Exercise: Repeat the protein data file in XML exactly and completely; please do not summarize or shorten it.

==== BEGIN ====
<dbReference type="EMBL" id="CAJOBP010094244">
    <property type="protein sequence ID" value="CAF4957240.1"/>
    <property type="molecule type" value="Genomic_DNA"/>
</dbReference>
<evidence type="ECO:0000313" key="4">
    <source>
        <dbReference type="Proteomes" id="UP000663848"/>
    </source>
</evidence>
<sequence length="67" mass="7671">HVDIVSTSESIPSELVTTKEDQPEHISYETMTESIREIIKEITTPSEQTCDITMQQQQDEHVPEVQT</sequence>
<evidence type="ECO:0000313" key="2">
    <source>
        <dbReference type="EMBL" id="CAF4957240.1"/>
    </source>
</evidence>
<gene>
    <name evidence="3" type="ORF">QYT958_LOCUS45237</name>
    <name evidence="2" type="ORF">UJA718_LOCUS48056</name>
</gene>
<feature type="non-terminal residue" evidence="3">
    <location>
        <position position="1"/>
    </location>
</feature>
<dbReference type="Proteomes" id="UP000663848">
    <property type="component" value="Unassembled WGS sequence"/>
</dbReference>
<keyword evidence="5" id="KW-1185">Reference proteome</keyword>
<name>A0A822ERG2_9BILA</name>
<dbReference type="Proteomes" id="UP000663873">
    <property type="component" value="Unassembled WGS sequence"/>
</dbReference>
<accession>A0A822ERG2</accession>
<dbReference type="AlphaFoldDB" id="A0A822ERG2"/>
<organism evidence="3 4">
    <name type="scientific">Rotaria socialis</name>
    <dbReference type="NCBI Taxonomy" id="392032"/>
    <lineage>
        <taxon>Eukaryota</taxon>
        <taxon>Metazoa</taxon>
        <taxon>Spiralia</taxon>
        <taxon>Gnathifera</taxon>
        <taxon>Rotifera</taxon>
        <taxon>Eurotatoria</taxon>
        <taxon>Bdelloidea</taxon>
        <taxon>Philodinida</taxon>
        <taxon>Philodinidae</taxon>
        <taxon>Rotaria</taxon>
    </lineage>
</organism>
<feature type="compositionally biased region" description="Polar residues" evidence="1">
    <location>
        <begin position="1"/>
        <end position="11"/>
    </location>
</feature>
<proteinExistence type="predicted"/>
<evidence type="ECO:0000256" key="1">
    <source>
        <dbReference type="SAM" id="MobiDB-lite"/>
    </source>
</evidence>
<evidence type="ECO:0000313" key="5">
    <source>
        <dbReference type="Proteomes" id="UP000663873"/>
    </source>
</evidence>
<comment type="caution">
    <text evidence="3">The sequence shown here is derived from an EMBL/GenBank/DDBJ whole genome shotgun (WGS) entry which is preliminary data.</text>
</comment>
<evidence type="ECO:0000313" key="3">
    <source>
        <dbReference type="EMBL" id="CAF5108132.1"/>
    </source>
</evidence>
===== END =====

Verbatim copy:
<dbReference type="EMBL" id="CAJOBP010094244">
    <property type="protein sequence ID" value="CAF4957240.1"/>
    <property type="molecule type" value="Genomic_DNA"/>
</dbReference>
<evidence type="ECO:0000313" key="4">
    <source>
        <dbReference type="Proteomes" id="UP000663848"/>
    </source>
</evidence>
<sequence length="67" mass="7671">HVDIVSTSESIPSELVTTKEDQPEHISYETMTESIREIIKEITTPSEQTCDITMQQQQDEHVPEVQT</sequence>
<evidence type="ECO:0000313" key="2">
    <source>
        <dbReference type="EMBL" id="CAF4957240.1"/>
    </source>
</evidence>
<gene>
    <name evidence="3" type="ORF">QYT958_LOCUS45237</name>
    <name evidence="2" type="ORF">UJA718_LOCUS48056</name>
</gene>
<feature type="non-terminal residue" evidence="3">
    <location>
        <position position="1"/>
    </location>
</feature>
<dbReference type="Proteomes" id="UP000663848">
    <property type="component" value="Unassembled WGS sequence"/>
</dbReference>
<keyword evidence="5" id="KW-1185">Reference proteome</keyword>
<name>A0A822ERG2_9BILA</name>
<dbReference type="Proteomes" id="UP000663873">
    <property type="component" value="Unassembled WGS sequence"/>
</dbReference>
<accession>A0A822ERG2</accession>
<dbReference type="AlphaFoldDB" id="A0A822ERG2"/>
<organism evidence="3 4">
    <name type="scientific">Rotaria socialis</name>
    <dbReference type="NCBI Taxonomy" id="392032"/>
    <lineage>
        <taxon>Eukaryota</taxon>
        <taxon>Metazoa</taxon>
        <taxon>Spiralia</taxon>
        <taxon>Gnathifera</taxon>
        <taxon>Rotifera</taxon>
        <taxon>Eurotatoria</taxon>
        <taxon>Bdelloidea</taxon>
        <taxon>Philodinida</taxon>
        <taxon>Philodinidae</taxon>
        <taxon>Rotaria</taxon>
    </lineage>
</organism>
<feature type="compositionally biased region" description="Polar residues" evidence="1">
    <location>
        <begin position="1"/>
        <end position="11"/>
    </location>
</feature>
<proteinExistence type="predicted"/>
<evidence type="ECO:0000256" key="1">
    <source>
        <dbReference type="SAM" id="MobiDB-lite"/>
    </source>
</evidence>
<evidence type="ECO:0000313" key="5">
    <source>
        <dbReference type="Proteomes" id="UP000663873"/>
    </source>
</evidence>
<comment type="caution">
    <text evidence="3">The sequence shown here is derived from an EMBL/GenBank/DDBJ whole genome shotgun (WGS) entry which is preliminary data.</text>
</comment>
<evidence type="ECO:0000313" key="3">
    <source>
        <dbReference type="EMBL" id="CAF5108132.1"/>
    </source>
</evidence>